I AM a taxi driver and I would like to raise a few points for the public to consider ("No 'disappearing act' by taxis" by Mr Raymond Ong Thiam Khoon, Sept 12; and "Track, punish cabbies who 'vanish' before peak hours" by Mr Matthew Ong Koon Lock, Tuesday).
It is lucrative for cabbies to ply the road at certain times and at certain places because of the many surcharges. If you were a taxi driver, would you:
Rest, take your meals, do your personal errands or change shifts during these lucrative periods?
Pick up passengers just outside the Central Business District, where there is no city area surcharge?
Ignore the calls that come in and forgo the booking fees, and pick up passengers on the street?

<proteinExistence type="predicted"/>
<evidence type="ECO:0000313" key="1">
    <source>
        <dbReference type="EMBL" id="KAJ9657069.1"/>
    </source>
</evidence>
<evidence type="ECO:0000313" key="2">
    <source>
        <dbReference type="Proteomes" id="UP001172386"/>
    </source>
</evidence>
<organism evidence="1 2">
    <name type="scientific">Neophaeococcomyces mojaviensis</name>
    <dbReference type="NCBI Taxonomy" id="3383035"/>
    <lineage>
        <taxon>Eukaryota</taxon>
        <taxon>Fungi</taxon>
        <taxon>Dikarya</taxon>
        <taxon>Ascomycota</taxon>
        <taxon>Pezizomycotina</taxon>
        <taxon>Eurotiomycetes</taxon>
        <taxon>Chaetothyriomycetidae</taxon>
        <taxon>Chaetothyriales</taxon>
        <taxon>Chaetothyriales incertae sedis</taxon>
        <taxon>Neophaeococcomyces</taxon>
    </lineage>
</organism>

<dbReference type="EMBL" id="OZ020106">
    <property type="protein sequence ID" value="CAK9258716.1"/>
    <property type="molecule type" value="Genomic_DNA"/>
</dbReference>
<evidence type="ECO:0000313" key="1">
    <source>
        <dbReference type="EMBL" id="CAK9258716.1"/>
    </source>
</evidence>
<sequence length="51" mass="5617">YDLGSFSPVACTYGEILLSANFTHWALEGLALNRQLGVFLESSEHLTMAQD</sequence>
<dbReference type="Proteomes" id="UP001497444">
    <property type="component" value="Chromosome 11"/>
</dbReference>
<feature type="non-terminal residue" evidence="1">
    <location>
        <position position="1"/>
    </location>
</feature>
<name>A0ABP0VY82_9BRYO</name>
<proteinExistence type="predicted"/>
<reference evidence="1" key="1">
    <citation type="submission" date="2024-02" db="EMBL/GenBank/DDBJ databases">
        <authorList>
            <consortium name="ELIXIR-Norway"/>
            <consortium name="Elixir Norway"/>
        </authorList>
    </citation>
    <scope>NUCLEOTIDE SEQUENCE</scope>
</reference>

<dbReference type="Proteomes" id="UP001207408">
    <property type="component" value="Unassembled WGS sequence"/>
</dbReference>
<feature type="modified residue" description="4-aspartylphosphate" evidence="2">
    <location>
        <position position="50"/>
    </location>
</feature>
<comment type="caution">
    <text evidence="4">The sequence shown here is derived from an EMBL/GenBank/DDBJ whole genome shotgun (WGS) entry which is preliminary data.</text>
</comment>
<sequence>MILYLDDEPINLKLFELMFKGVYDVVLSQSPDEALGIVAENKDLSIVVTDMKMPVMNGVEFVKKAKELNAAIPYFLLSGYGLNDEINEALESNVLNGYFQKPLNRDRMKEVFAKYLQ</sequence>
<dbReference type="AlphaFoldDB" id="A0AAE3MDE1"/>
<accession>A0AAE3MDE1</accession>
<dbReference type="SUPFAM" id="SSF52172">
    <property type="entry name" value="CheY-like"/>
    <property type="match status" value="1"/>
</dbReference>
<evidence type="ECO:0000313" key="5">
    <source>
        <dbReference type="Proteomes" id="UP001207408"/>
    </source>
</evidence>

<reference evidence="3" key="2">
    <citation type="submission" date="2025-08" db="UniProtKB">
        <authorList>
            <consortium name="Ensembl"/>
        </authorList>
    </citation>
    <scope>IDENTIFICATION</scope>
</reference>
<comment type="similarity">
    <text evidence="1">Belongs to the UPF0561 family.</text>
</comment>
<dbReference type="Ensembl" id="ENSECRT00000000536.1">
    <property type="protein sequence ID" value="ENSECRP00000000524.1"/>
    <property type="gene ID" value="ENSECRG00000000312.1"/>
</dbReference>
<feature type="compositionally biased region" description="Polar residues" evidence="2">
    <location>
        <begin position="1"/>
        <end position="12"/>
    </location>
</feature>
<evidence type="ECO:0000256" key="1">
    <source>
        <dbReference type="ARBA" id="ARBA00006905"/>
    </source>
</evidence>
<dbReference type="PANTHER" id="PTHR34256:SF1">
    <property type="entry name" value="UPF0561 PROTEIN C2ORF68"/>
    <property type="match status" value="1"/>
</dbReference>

In countries like Japan, Germany, Australia and Britain, their basic fares are extremely high but there are hardly any surcharges.
Thus, there is no obvious "lucrative" time and place for cabbies to pick up passengers.
Singapore taxi fares are among the lowest in the world, if the cost of a taxi is taken into consideration.
In the countries I mentioned, car prices are about 25 per cent of prices here. However, their taxi fares are about three to five times our gross fares.
Even if whole-day surcharges were implemented islandwide, Singapore taxi fares would still be a bargain.
Obviously, the costly basic fares in these countries curb demand, but they are enough to lure cabbies to where there is business.
Our authorities can learn how to ensure taxi availability from these countries.
Letter from Wong Hing Kim
This article was first published on September 21, 2014.
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